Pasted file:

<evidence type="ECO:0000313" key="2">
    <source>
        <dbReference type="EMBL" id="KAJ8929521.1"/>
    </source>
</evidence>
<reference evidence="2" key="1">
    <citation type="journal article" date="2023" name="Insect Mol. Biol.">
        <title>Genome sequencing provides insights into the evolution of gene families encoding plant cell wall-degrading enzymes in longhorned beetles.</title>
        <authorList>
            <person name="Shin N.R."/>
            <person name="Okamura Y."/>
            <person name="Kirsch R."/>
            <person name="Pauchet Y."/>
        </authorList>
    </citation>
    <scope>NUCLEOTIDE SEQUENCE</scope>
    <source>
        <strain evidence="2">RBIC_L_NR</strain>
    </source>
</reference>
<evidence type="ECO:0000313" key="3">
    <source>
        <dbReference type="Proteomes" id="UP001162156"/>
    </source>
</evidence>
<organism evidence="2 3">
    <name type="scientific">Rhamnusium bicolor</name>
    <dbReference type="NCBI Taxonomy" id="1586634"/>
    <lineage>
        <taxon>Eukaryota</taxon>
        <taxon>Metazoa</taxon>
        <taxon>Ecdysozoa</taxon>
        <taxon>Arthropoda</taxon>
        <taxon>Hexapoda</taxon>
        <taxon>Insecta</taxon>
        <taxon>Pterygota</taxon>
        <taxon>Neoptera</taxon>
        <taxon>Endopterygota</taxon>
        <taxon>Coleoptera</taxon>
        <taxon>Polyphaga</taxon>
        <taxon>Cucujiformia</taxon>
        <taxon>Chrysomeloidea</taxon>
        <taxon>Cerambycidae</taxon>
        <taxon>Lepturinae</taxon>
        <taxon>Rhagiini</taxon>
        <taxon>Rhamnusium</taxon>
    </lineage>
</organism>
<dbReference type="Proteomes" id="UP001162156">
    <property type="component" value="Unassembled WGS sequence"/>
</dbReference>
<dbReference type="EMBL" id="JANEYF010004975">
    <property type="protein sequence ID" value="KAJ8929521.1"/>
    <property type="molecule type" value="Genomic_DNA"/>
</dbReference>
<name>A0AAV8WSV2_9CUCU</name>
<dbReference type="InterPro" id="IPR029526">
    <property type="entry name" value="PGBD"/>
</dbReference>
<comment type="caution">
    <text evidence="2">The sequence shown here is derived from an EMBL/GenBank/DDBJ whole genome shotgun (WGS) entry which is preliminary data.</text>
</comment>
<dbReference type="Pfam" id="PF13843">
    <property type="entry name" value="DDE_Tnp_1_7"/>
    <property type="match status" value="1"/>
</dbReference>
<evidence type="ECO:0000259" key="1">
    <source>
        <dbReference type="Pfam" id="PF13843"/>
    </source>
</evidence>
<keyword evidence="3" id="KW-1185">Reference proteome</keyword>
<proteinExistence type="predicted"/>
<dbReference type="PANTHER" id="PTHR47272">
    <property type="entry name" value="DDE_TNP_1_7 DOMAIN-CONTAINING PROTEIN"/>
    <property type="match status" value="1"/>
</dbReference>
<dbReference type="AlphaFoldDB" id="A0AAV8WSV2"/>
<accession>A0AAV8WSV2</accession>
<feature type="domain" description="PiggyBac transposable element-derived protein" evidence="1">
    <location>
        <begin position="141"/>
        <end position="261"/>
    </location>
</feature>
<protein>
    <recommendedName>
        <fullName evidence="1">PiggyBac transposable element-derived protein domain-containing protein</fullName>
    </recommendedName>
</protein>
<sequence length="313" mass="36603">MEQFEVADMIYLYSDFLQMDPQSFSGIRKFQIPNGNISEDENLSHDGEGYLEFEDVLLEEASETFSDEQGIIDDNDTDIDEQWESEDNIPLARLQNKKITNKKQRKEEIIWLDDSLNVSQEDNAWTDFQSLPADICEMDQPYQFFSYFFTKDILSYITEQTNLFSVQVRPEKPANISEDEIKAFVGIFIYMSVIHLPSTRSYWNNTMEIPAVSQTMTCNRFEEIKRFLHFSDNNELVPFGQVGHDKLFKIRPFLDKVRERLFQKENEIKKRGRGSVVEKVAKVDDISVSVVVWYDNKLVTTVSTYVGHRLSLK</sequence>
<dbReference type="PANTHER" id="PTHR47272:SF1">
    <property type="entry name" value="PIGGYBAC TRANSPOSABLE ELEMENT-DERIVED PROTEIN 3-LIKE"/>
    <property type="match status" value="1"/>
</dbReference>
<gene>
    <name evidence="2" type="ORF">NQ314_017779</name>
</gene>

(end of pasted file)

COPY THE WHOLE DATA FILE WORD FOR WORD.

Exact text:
<evidence type="ECO:0000313" key="2">
    <source>
        <dbReference type="EMBL" id="KAJ8929521.1"/>
    </source>
</evidence>
<reference evidence="2" key="1">
    <citation type="journal article" date="2023" name="Insect Mol. Biol.">
        <title>Genome sequencing provides insights into the evolution of gene families encoding plant cell wall-degrading enzymes in longhorned beetles.</title>
        <authorList>
            <person name="Shin N.R."/>
            <person name="Okamura Y."/>
            <person name="Kirsch R."/>
            <person name="Pauchet Y."/>
        </authorList>
    </citation>
    <scope>NUCLEOTIDE SEQUENCE</scope>
    <source>
        <strain evidence="2">RBIC_L_NR</strain>
    </source>
</reference>
<evidence type="ECO:0000313" key="3">
    <source>
        <dbReference type="Proteomes" id="UP001162156"/>
    </source>
</evidence>
<organism evidence="2 3">
    <name type="scientific">Rhamnusium bicolor</name>
    <dbReference type="NCBI Taxonomy" id="1586634"/>
    <lineage>
        <taxon>Eukaryota</taxon>
        <taxon>Metazoa</taxon>
        <taxon>Ecdysozoa</taxon>
        <taxon>Arthropoda</taxon>
        <taxon>Hexapoda</taxon>
        <taxon>Insecta</taxon>
        <taxon>Pterygota</taxon>
        <taxon>Neoptera</taxon>
        <taxon>Endopterygota</taxon>
        <taxon>Coleoptera</taxon>
        <taxon>Polyphaga</taxon>
        <taxon>Cucujiformia</taxon>
        <taxon>Chrysomeloidea</taxon>
        <taxon>Cerambycidae</taxon>
        <taxon>Lepturinae</taxon>
        <taxon>Rhagiini</taxon>
        <taxon>Rhamnusium</taxon>
    </lineage>
</organism>
<dbReference type="Proteomes" id="UP001162156">
    <property type="component" value="Unassembled WGS sequence"/>
</dbReference>
<dbReference type="EMBL" id="JANEYF010004975">
    <property type="protein sequence ID" value="KAJ8929521.1"/>
    <property type="molecule type" value="Genomic_DNA"/>
</dbReference>
<name>A0AAV8WSV2_9CUCU</name>
<dbReference type="InterPro" id="IPR029526">
    <property type="entry name" value="PGBD"/>
</dbReference>
<comment type="caution">
    <text evidence="2">The sequence shown here is derived from an EMBL/GenBank/DDBJ whole genome shotgun (WGS) entry which is preliminary data.</text>
</comment>
<dbReference type="Pfam" id="PF13843">
    <property type="entry name" value="DDE_Tnp_1_7"/>
    <property type="match status" value="1"/>
</dbReference>
<evidence type="ECO:0000259" key="1">
    <source>
        <dbReference type="Pfam" id="PF13843"/>
    </source>
</evidence>
<keyword evidence="3" id="KW-1185">Reference proteome</keyword>
<proteinExistence type="predicted"/>
<dbReference type="PANTHER" id="PTHR47272">
    <property type="entry name" value="DDE_TNP_1_7 DOMAIN-CONTAINING PROTEIN"/>
    <property type="match status" value="1"/>
</dbReference>
<dbReference type="AlphaFoldDB" id="A0AAV8WSV2"/>
<accession>A0AAV8WSV2</accession>
<feature type="domain" description="PiggyBac transposable element-derived protein" evidence="1">
    <location>
        <begin position="141"/>
        <end position="261"/>
    </location>
</feature>
<protein>
    <recommendedName>
        <fullName evidence="1">PiggyBac transposable element-derived protein domain-containing protein</fullName>
    </recommendedName>
</protein>
<sequence length="313" mass="36603">MEQFEVADMIYLYSDFLQMDPQSFSGIRKFQIPNGNISEDENLSHDGEGYLEFEDVLLEEASETFSDEQGIIDDNDTDIDEQWESEDNIPLARLQNKKITNKKQRKEEIIWLDDSLNVSQEDNAWTDFQSLPADICEMDQPYQFFSYFFTKDILSYITEQTNLFSVQVRPEKPANISEDEIKAFVGIFIYMSVIHLPSTRSYWNNTMEIPAVSQTMTCNRFEEIKRFLHFSDNNELVPFGQVGHDKLFKIRPFLDKVRERLFQKENEIKKRGRGSVVEKVAKVDDISVSVVVWYDNKLVTTVSTYVGHRLSLK</sequence>
<dbReference type="PANTHER" id="PTHR47272:SF1">
    <property type="entry name" value="PIGGYBAC TRANSPOSABLE ELEMENT-DERIVED PROTEIN 3-LIKE"/>
    <property type="match status" value="1"/>
</dbReference>
<gene>
    <name evidence="2" type="ORF">NQ314_017779</name>
</gene>